Image copyright © by Marcus Trahan



Several times while watching this film I was a little confused. Is this The Hunger Games? Or is it Ender’s Game? Or even Full Metal Jacket. Young people are going to extremely brutal military schools in all of them. The recent ones also all feature protagonists who are “special,” in some way. What’s the deal with that? Well, that’s okay, I guess. Juvenile fiction has always catered to the feeling most teens have of being, 1) weird, isolated, misunderstood, and 2) above the common herd. Hell, I’ve done it myself in my {Thunder and Lightning}} series.

I hadn’t been aware that this is the first installment of a trilogy of novels, to be followed (since this one made a lot of money) by Insurgent and Allegiant. The idea is, after some long-ago war, the city of Chicago sealed itself off from the dangerous world outside (which I didn’t believe for a minute; obviously it’s to keep the Chicagoans in.). They have stratified society into five types: Abnegation (the bleeding hearts who help other people), Amity (pledged to non-violence), Candor (who never lie, and wouldn’t they be a lot of fun at parties?), Erudite (eggheads), and Dauntless (soldiers, cops, risk-takers, the sort who today make videos of themselves jumping off buildings and busting their nuts on picket fences). They are supposedly equal, but I’ll bet you’ll never guess which one has come up with a dastardly scheme to turn everyone into robots that can be easily controlled, “for the good of society.” Bingo! You win the kewpie doll. It’s the eggheads, led by Kate Winslet.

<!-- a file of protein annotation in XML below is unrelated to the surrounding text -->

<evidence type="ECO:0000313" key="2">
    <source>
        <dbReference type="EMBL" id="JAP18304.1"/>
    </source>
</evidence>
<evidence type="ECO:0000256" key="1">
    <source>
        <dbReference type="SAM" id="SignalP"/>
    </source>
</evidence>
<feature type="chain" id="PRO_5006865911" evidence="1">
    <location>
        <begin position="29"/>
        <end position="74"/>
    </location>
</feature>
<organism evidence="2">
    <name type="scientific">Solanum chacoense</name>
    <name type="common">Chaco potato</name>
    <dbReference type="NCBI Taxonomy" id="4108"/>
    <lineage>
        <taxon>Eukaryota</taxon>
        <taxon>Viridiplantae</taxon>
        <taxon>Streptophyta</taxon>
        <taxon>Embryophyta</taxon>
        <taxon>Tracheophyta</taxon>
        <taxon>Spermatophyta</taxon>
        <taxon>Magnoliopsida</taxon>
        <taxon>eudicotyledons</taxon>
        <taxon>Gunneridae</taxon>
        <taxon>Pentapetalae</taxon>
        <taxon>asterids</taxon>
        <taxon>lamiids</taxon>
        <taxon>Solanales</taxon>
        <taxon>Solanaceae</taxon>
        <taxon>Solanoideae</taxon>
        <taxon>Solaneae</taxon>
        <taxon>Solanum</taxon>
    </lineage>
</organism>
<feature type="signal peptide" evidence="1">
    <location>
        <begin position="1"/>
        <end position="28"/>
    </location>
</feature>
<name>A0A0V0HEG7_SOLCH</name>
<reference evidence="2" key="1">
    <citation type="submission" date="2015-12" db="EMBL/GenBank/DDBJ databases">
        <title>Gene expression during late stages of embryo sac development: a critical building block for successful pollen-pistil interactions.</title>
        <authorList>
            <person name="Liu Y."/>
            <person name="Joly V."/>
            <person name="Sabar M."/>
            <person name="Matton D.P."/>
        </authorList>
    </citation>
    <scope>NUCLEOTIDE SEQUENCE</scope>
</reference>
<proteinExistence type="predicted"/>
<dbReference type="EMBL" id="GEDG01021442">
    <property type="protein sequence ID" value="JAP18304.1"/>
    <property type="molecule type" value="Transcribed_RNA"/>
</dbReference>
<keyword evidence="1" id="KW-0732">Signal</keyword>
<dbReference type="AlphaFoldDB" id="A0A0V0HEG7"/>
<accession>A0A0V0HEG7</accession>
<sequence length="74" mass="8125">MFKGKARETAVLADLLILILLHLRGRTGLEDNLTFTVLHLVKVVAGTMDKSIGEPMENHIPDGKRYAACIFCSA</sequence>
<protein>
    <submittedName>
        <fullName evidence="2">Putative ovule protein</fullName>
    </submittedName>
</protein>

It was an interesting movie, and I might take a look at the sequels, but it’s by no means a sure thing. A marginal thumbs up, as Roger used to say.